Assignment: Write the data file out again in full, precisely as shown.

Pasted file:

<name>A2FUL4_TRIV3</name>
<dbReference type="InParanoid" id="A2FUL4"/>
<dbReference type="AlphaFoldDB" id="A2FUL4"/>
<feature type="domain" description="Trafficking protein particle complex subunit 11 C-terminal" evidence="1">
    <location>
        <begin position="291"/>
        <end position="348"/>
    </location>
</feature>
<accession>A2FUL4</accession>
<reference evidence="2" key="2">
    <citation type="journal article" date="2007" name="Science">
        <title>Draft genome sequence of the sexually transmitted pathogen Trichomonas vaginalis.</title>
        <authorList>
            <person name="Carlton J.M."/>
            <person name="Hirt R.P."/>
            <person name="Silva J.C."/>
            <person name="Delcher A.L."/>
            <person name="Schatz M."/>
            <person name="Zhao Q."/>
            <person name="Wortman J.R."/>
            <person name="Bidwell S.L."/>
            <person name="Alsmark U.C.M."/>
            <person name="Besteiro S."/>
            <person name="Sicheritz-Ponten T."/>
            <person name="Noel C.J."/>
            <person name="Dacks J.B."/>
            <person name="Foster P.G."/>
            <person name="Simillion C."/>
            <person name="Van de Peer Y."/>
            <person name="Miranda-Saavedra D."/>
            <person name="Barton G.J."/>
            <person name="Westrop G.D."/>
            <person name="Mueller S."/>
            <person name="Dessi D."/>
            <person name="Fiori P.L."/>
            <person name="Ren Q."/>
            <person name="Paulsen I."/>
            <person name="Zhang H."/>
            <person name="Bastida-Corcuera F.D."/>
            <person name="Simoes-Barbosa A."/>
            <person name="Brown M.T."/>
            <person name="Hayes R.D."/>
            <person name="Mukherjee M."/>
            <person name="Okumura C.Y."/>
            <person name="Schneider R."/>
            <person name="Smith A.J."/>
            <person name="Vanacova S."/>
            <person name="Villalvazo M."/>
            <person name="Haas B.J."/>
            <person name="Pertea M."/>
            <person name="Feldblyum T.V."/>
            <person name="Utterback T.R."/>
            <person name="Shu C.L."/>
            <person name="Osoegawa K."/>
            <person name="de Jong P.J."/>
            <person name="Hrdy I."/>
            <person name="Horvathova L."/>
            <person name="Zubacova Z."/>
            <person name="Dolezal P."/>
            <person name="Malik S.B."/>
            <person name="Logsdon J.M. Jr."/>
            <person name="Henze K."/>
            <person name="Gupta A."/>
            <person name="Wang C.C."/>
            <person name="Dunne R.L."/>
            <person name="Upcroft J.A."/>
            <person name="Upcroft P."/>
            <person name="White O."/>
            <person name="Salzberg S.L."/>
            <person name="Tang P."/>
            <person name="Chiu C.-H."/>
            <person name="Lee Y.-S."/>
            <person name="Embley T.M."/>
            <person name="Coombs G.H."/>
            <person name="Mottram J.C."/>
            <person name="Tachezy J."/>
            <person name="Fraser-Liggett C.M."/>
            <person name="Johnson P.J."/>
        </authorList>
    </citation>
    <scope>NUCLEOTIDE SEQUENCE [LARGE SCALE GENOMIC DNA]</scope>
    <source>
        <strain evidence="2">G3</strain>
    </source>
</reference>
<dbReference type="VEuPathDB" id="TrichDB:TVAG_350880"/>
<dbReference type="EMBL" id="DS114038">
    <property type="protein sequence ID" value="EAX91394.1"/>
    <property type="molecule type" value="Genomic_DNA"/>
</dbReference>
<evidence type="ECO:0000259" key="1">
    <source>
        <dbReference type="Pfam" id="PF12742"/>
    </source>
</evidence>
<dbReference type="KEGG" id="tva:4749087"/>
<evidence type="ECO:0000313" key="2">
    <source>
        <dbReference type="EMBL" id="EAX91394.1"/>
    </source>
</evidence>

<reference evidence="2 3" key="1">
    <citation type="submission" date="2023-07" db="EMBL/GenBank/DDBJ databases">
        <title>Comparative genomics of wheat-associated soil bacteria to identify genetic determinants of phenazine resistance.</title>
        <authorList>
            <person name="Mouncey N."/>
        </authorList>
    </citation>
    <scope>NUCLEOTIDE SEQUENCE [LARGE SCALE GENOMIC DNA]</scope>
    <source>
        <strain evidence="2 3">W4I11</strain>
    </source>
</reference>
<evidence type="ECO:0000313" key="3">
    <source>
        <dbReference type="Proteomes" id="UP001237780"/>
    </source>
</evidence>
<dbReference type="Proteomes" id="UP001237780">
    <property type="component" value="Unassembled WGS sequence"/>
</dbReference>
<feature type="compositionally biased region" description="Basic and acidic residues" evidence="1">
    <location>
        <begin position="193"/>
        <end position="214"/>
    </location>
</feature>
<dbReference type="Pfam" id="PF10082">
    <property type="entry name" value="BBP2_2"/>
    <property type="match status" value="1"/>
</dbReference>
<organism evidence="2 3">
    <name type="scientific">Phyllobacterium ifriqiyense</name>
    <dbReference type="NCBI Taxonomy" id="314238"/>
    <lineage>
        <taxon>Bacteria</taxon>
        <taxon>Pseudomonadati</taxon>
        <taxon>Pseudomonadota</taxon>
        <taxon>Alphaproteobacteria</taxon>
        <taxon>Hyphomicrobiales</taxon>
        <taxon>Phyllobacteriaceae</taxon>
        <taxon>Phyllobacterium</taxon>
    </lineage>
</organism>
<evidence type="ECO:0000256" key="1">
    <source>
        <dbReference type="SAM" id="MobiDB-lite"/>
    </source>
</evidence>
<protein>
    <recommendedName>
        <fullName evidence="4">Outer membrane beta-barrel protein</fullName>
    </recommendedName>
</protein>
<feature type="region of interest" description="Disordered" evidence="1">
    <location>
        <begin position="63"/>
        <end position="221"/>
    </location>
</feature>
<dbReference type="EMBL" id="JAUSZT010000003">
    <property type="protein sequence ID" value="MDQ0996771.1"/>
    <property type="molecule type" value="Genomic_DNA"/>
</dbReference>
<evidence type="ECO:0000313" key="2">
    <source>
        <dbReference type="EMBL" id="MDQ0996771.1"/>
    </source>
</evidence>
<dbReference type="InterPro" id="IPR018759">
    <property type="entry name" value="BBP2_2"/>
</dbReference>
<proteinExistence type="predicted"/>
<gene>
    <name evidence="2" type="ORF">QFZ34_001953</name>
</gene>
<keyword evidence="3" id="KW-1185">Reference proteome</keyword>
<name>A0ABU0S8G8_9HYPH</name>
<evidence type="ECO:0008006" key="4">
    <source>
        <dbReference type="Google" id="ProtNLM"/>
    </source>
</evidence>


<name>A2FUL4_TRIV3</name>
<dbReference type="InParanoid" id="A2FUL4"/>
<dbReference type="AlphaFoldDB" id="A2FUL4"/>
<feature type="domain" description="Trafficking protein particle complex subunit 11 C-terminal" evidence="1">
    <location>
        <begin position="291"/>
        <end position="348"/>
    </location>
</feature>
<accession>A2FUL4</accession>
<reference evidence="2" key="2">
    <citation type="journal article" date="2007" name="Science">
        <title>Draft genome sequence of the sexually transmitted pathogen Trichomonas vaginalis.</title>
        <authorList>
            <person name="Carlton J.M."/>
            <person name="Hirt R.P."/>
            <person name="Silva J.C."/>
            <person name="Delcher A.L."/>
            <person name="Schatz M."/>
            <person name="Zhao Q."/>
            <person name="Wortman J.R."/>
            <person name="Bidwell S.L."/>
            <person name="Alsmark U.C.M."/>
            <person name="Besteiro S."/>
            <person name="Sicheritz-Ponten T."/>
            <person name="Noel C.J."/>
            <person name="Dacks J.B."/>
            <person name="Foster P.G."/>
            <person name="Simillion C."/>
            <person name="Van de Peer Y."/>
            <person name="Miranda-Saavedra D."/>
            <person name="Barton G.J."/>
            <person name="Westrop G.D."/>
            <person name="Mueller S."/>
            <person name="Dessi D."/>
            <person name="Fiori P.L."/>
            <person name="Ren Q."/>
            <person name="Paulsen I."/>
            <person name="Zhang H."/>
            <person name="Bastida-Corcuera F.D."/>
            <person name="Simoes-Barbosa A."/>
            <person name="Brown M.T."/>
            <person name="Hayes R.D."/>
            <person name="Mukherjee M."/>
            <person name="Okumura C.Y."/>
            <person name="Schneider R."/>
            <person name="Smith A.J."/>
            <person name="Vanacova S."/>
            <person name="Villalvazo M."/>
            <person name="Haas B.J."/>
            <person name="Pertea M."/>
            <person name="Feldblyum T.V."/>
            <person name="Utterback T.R."/>
            <person name="Shu C.L."/>
            <person name="Osoegawa K."/>
            <person name="de Jong P.J."/>
            <person name="Hrdy I."/>
            <person name="Horvathova L."/>
            <person name="Zubacova Z."/>
            <person name="Dolezal P."/>
            <person name="Malik S.B."/>
            <person name="Logsdon J.M. Jr."/>
            <person name="Henze K."/>
            <person name="Gupta A."/>
            <person name="Wang C.C."/>
            <person name="Dunne R.L."/>
            <person name="Upcroft J.A."/>
            <person name="Upcroft P."/>
            <person name="White O."/>
            <person name="Salzberg S.L."/>
            <person name="Tang P."/>
            <person name="Chiu C.-H."/>
            <person name="Lee Y.-S."/>
            <person name="Embley T.M."/>
            <person name="Coombs G.H."/>
            <person name="Mottram J.C."/>
            <person name="Tachezy J."/>
            <person name="Fraser-Liggett C.M."/>
            <person name="Johnson P.J."/>
        </authorList>
    </citation>
    <scope>NUCLEOTIDE SEQUENCE [LARGE SCALE GENOMIC DNA]</scope>
    <source>
        <strain evidence="2">G3</strain>
    </source>
</reference>
<dbReference type="VEuPathDB" id="TrichDB:TVAG_350880"/>
<dbReference type="EMBL" id="DS114038">
    <property type="protein sequence ID" value="EAX91394.1"/>
    <property type="molecule type" value="Genomic_DNA"/>
</dbReference>
<evidence type="ECO:0000259" key="1">
    <source>
        <dbReference type="Pfam" id="PF12742"/>
    </source>
</evidence>
<dbReference type="KEGG" id="tva:4749087"/>
<evidence type="ECO:0000313" key="2">
    <source>
        <dbReference type="EMBL" id="EAX91394.1"/>
    </source>
</evidence>

<reference evidence="2 3" key="1">
    <citation type="submission" date="2023-07" db="EMBL/GenBank/DDBJ databases">
        <title>Comparative genomics of wheat-associated soil bacteria to identify genetic determinants of phenazine resistance.</title>
        <authorList>
            <person name="Mouncey N."/>
        </authorList>
    </citation>
    <scope>NUCLEOTIDE SEQUENCE [LARGE SCALE GENOMIC DNA]</scope>
    <source>
        <strain evidence="2 3">W4I11</strain>
    </source>
</reference>
<evidence type="ECO:0000313" key="3">
    <source>
        <dbReference type="Proteomes" id="UP001237780"/>
    </source>
</evidence>
<dbReference type="Proteomes" id="UP001237780">
    <property type="component" value="Unassembled WGS sequence"/>
</dbReference>
<feature type="compositionally biased region" description="Basic and acidic residues" evidence="1">
    <location>
        <begin position="193"/>
        <end position="214"/>
    </location>
</feature>
<dbReference type="Pfam" id="PF10082">
    <property type="entry name" value="BBP2_2"/>
    <property type="match status" value="1"/>
</dbReference>
<organism evidence="2 3">
    <name type="scientific">Phyllobacterium ifriqiyense</name>
    <dbReference type="NCBI Taxonomy" id="314238"/>
    <lineage>
        <taxon>Bacteria</taxon>
        <taxon>Pseudomonadati</taxon>
        <taxon>Pseudomonadota</taxon>
        <taxon>Alphaproteobacteria</taxon>
        <taxon>Hyphomicrobiales</taxon>
        <taxon>Phyllobacteriaceae</taxon>
        <taxon>Phyllobacterium</taxon>
    </lineage>
</organism>
<evidence type="ECO:0000256" key="1">
    <source>
        <dbReference type="SAM" id="MobiDB-lite"/>
    </source>
</evidence>
<protein>
    <recommendedName>
        <fullName evidence="4">Outer membrane beta-barrel protein</fullName>
    </recommendedName>
</protein>
<feature type="region of interest" description="Disordered" evidence="1">
    <location>
        <begin position="63"/>
        <end position="221"/>
    </location>
</feature>
<dbReference type="EMBL" id="JAUSZT010000003">
    <property type="protein sequence ID" value="MDQ0996771.1"/>
    <property type="molecule type" value="Genomic_DNA"/>
</dbReference>
<evidence type="ECO:0000313" key="2">
    <source>
        <dbReference type="EMBL" id="MDQ0996771.1"/>
    </source>
</evidence>
<dbReference type="InterPro" id="IPR018759">
    <property type="entry name" value="BBP2_2"/>
</dbReference>
<proteinExistence type="predicted"/>
<gene>
    <name evidence="2" type="ORF">QFZ34_001953</name>
</gene>
<keyword evidence="3" id="KW-1185">Reference proteome</keyword>
<name>A0ABU0S8G8_9HYPH</name>
<evidence type="ECO:0008006" key="4">
    <source>
        <dbReference type="Google" id="ProtNLM"/>
    </source>
</evidence>